February 25 2020

Burlington Enters State Green Communities Program

By: Rich Hosford

Burlington has gained its Green Communities Designation and Grant Program acceptance after a lot of work by a number of people in town to lower the municipality’s energy use. 


The program is run by the state’s Department of Energy Resources (DOER) and offers incentives, in the form of grant money, for communities to seek more energy efficient buildings, vehicles and utilities. Burlington’s acceptance into the program, announced by Town Administrator Paul Sagarino at Monday night’s Board of Selectmen meeting, means it will now receive $173,000 in an initial grant and will be eligible to apply for competitive grants in the future. 


“A couple of weeks ago we received formal notice that Burlington had received our designation as a Green Community,” Sagarino said. “This was the culmination of a yearlong process to enter the program. The overriding goal of the program is for the town to commit to reduce our municipal energy uses by 20 percent over the next five years.” 


To get the designation the town has implemented a Fuel Efficient Vehicle Policy that establishes a requirement that the Town of Burlington purchase only fuel efficient vehicles for municipal and local public school use whenever such vehicles are commercially available and practicable. Sagarino said the policy will apply mostly to department vehicles used for inspections and other non-emergency operations. Fire engines and police cruisers are exempt. 


The town also implemented an Anti-Idling Policy for all municipal and school vehicles. 


In May of 2019, Town Meeting voted to approve the adoption of the state’s Stretch Energy Building Code that sets higher energy efficiency standards for all new homes and buildings built in town.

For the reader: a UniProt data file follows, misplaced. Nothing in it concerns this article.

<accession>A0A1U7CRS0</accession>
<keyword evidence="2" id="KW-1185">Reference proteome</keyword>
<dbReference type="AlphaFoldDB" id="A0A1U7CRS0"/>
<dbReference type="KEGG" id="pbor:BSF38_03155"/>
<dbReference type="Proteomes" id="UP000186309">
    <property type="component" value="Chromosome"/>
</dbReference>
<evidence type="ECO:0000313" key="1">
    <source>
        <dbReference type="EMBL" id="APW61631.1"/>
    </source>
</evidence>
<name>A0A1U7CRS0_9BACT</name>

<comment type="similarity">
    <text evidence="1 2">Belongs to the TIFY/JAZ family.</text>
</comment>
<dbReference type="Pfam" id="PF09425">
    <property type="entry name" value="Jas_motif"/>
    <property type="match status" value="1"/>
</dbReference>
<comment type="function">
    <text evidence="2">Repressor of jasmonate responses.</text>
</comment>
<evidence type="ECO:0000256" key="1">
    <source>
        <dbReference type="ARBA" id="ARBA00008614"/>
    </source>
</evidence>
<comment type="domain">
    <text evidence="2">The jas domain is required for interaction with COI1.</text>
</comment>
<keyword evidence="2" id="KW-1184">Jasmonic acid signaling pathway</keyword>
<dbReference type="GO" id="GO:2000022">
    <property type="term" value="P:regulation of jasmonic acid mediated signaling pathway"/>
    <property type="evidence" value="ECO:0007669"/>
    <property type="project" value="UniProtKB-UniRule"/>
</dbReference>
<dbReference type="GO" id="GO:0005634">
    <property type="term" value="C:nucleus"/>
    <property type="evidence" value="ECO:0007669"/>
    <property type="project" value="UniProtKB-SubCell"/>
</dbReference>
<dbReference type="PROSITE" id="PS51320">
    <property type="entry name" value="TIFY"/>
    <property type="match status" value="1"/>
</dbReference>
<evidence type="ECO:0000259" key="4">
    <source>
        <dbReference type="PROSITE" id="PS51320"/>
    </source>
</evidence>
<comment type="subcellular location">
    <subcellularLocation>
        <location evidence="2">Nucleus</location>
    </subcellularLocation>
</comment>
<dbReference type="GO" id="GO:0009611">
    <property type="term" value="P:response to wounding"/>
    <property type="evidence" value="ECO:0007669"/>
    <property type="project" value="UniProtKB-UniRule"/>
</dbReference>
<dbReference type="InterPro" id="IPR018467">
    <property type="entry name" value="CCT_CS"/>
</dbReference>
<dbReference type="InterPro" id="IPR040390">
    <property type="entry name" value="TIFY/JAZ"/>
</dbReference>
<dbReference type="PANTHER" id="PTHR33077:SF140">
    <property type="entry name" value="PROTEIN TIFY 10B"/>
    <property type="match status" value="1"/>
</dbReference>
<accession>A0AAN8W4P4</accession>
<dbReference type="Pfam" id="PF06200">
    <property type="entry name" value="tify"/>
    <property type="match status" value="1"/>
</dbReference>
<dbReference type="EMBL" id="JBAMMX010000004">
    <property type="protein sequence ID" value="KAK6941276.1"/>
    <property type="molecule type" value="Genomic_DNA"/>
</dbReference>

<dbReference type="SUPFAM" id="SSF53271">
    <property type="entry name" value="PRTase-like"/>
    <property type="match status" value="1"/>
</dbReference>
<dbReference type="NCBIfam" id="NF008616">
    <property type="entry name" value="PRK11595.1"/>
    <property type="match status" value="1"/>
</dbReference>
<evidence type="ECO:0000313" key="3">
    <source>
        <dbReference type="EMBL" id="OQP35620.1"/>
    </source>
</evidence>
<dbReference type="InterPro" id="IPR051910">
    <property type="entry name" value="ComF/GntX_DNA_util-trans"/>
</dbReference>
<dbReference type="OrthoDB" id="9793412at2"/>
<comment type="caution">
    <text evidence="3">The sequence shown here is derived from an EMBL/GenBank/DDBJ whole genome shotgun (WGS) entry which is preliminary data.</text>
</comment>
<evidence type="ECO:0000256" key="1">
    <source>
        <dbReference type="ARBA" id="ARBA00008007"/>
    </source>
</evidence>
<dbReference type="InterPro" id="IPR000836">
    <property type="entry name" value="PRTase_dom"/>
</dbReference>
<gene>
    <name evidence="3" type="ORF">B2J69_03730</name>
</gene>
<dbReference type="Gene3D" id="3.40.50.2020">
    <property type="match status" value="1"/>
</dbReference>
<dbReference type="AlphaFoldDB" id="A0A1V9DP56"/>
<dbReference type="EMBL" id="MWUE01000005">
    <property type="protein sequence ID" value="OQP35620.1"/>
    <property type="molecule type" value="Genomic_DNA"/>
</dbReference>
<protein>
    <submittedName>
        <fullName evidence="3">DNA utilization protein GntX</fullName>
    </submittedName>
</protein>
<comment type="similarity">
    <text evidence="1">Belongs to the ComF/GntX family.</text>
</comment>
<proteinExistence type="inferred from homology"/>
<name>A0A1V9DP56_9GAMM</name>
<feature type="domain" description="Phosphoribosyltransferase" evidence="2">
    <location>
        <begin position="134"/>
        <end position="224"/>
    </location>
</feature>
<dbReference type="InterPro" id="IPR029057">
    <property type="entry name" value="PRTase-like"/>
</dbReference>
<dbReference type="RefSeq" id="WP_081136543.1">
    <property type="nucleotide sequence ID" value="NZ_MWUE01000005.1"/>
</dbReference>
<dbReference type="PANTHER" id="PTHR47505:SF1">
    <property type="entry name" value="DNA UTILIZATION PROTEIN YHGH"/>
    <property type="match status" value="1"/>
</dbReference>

All these steps helped the town meet the requirements of the program. Now it has to meet the 20 percent reduction in energy use by 2025. 


DPW Operations Analyst Rachel Caplan, who has put in a lot of time on the designation, said two upcoming projects aimed at meeting this goal involve work at the Burlington Public Library. She said both of the building’s rooftop units will be replaced and the library’s HVAC system, which is on the older side, will be replaced. 


DPW Director John Sanchez said the department has a “roadmap” for meeting the 20 percent reduction goal. 


“We’ll get there for sure,” he said. 


Members of the board thanked everyone for their work in getting the town accepted into the program. They especially focused their gratitude on Caplan, who had done the majority of the work, for her effort. 


“Whenever Rachel is in attendance it always seems to be good news,” Selectman Mike Runyan said.  


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